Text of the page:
National Weather Service meteorologists have confirmed two more tornado tracks in Northeast Alabama, an EF1 in strength and an EF2, both touching down during the deadly storms that hit the area April 28.
"This makes the eighth and ninth tornadoes in the Huntsville area of responsibility," Weather Service meteorologist Brian Carcione said Wednesday. "This is the biggest outbreak in terms of numbers since April 27, 2011."
The two storms cut through mostly rural, forested areas, damaging hundreds of trees and between five and 10 houses and mobile homes, Carcione said. The same storm system unleashed tornadoes that killed two people in Limestone County, Ala., and two more in Lincoln County, Tenn., and injured at least 30.
Carcione said it was fortunate these two twisters hit relatively unpopulated areas.
"The one in the area up near Shiloh, the tornado literally lifted as it got to Georgia right at the DeKalb-Jackson County line," he said of the twister that delivered 100 mph winds.
That storm followed nearly the same path as the EF4 tornado that slammed the area almost three years ago to the day, he said. Officials had to "decipher" which tree damage came from the recent storm, he said.
An EF2 tornado with winds up to 115 mph hit nearer Fort Payne, did more damage and was probably from the same storm that heavily damaged DeKalb's Aroney community as an EF3 twister, he said.
"These supercell thunderstorms often will produce a tornado or get very intense, then they become cyclical, where they gust out and the tornado will lift," Carcione said. "Then the storm will spin back up and produce another tornado.
"We saw this quite a bit on April 28," he said.
The tornado touched down north of the Pine Ridge community on Dugout Valley Road, tore a mobile home from its foundation and rolled it over, according to officials.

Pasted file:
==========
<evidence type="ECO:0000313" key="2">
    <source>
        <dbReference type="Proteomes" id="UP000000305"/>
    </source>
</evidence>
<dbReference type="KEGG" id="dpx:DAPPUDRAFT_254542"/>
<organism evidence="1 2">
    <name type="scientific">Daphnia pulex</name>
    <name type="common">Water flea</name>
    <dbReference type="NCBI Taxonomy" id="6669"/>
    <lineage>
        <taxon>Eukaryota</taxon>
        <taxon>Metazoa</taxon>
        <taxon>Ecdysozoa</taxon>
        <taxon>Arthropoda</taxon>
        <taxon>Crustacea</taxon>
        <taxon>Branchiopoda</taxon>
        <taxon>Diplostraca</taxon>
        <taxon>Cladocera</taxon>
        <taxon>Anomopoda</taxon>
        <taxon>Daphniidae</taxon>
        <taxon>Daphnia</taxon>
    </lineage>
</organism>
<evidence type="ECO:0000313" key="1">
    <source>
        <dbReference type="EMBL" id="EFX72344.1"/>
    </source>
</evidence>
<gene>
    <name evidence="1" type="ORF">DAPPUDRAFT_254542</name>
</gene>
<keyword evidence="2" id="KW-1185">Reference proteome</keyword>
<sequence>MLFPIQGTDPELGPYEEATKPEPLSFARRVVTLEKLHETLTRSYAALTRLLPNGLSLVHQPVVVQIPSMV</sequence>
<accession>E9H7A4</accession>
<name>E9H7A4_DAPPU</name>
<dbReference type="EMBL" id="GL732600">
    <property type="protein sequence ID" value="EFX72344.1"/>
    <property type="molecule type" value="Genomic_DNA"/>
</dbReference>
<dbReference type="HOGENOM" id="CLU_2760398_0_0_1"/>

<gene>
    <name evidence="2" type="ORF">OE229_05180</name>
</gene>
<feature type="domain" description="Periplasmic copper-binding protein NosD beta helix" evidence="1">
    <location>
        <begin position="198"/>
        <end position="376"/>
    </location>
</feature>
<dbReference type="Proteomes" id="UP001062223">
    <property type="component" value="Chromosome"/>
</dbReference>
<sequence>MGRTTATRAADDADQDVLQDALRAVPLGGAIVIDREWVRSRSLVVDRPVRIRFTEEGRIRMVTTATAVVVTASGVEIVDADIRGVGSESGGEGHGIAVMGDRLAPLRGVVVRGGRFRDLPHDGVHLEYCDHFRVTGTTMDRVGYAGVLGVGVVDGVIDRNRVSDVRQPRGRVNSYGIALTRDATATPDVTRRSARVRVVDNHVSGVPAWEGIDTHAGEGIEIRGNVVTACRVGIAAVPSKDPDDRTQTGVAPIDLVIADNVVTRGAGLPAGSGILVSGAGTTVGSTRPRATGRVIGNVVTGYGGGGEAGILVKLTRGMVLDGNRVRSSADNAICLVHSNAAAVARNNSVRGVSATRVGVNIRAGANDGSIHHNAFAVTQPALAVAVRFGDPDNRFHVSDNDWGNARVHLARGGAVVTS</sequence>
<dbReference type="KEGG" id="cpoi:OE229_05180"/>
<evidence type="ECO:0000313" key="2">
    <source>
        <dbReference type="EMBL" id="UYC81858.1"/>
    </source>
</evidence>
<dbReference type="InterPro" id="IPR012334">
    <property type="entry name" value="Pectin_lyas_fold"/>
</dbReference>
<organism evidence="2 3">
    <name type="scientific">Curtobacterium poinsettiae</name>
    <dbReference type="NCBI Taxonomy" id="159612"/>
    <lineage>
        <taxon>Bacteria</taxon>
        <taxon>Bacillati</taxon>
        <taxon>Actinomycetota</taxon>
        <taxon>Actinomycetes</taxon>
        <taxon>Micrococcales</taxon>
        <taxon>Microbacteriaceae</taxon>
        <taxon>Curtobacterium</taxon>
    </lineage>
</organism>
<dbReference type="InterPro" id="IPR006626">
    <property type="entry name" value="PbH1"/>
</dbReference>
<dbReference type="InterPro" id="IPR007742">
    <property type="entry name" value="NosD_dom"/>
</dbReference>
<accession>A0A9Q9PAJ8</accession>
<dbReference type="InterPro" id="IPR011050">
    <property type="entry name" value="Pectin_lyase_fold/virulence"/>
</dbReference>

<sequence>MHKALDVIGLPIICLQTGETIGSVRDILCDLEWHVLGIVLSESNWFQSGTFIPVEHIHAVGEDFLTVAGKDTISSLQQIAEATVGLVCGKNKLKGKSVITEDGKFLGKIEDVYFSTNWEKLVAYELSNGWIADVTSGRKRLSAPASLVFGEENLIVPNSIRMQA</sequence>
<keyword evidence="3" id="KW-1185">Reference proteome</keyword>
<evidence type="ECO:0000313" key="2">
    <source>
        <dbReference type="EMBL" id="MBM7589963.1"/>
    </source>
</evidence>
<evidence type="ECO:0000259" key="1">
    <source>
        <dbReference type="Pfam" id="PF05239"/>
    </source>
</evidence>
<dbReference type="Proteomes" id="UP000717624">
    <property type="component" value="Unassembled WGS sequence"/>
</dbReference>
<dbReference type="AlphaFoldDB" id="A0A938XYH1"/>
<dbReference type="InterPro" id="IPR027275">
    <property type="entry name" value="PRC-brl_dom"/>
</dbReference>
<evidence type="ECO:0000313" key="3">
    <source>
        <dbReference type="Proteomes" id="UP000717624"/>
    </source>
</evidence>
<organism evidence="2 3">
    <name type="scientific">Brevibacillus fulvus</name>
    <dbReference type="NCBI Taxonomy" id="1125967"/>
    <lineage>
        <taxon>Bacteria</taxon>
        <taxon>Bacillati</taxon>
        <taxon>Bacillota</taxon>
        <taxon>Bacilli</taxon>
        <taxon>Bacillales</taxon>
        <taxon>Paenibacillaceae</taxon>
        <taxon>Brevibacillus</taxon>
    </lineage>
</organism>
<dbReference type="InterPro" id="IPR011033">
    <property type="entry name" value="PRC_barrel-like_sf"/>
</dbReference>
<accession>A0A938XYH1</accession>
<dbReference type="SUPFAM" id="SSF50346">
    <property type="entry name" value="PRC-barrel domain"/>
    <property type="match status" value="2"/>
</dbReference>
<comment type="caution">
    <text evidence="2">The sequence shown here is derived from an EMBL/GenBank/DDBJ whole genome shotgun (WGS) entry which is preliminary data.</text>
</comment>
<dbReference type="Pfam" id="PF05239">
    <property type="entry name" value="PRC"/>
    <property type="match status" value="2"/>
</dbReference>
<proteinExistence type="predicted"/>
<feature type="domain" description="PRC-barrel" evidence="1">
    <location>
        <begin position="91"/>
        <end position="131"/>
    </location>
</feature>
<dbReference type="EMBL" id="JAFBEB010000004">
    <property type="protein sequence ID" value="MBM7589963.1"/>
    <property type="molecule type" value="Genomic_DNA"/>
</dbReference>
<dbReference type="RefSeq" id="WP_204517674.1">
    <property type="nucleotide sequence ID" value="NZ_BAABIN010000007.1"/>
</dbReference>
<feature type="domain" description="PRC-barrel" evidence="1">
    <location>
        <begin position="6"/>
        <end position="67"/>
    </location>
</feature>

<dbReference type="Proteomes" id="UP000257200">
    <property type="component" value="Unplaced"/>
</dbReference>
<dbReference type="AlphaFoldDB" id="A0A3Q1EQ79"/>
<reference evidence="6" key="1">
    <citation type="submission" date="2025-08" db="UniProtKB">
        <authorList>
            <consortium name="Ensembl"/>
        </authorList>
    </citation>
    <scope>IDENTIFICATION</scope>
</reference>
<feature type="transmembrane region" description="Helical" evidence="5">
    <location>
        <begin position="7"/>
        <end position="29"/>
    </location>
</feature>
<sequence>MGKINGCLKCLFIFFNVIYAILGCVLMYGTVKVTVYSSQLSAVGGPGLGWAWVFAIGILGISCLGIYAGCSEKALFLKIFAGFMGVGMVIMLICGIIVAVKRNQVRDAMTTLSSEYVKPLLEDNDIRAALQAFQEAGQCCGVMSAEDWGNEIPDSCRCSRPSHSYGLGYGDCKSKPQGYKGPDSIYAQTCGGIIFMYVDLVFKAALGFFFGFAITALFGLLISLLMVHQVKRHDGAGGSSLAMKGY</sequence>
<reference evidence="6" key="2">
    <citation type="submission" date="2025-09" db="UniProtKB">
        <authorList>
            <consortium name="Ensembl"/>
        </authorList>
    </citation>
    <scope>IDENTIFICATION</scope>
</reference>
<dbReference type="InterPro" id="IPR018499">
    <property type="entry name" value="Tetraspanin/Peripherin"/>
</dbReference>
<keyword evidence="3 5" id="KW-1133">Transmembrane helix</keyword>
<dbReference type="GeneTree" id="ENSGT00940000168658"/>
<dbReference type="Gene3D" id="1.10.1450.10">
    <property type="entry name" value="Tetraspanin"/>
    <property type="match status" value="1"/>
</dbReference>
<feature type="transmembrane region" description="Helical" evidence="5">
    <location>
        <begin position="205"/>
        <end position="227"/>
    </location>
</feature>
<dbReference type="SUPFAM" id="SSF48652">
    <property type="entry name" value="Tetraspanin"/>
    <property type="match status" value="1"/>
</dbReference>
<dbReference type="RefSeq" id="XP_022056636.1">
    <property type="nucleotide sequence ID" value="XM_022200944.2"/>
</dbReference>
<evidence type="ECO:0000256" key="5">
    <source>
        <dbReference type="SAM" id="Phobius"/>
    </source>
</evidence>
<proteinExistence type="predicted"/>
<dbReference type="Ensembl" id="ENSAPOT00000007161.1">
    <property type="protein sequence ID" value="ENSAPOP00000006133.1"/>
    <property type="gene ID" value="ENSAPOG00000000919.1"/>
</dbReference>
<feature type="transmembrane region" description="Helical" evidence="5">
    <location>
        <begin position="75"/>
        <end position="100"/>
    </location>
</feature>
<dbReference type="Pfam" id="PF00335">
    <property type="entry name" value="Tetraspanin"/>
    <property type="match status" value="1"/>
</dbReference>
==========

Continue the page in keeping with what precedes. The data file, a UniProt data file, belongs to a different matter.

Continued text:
The occupants weren't hurt, probably because they heeded early storm warnings and left the mobile home to ride out the storm at another residence, Carcione said.
At another house, the tornado tore away a carport while the residents hunkered inside, said Michael Posey, assistant director of the DeKalb County Emergency Management Agency. They escaped injury, too.
Posey was out Wednesday with Federal Emergency Management Agency officials who were doing a damage assessment as part of the application for federal storm aid.
Gov. Robert Bentley has asked for a disaster declaration for DeKalb, and Posey said he was hopeful that aid would be awarded.
"Every indication is pointing that direction but it's not a shoo-in until we get it," Posey said. That could happen within a couple of weeks.
Contact staff writer Ben Benton at email@example.com or 423-757-6569.
Ben Benton is a news reporter at the Chattanooga Times Free Press. He covers Southeast Tennessee and previously covered North Georgia education. Ben has worked at the Times Free Press since November 2005, first covering Bledsoe and Sequatchie counties and later adding Marion, Grundy and other counties in the northern and western edges of the region to his coverage. He was born and raised in Cleveland, Tenn., a graduate of Bradley Central High School. Benton ...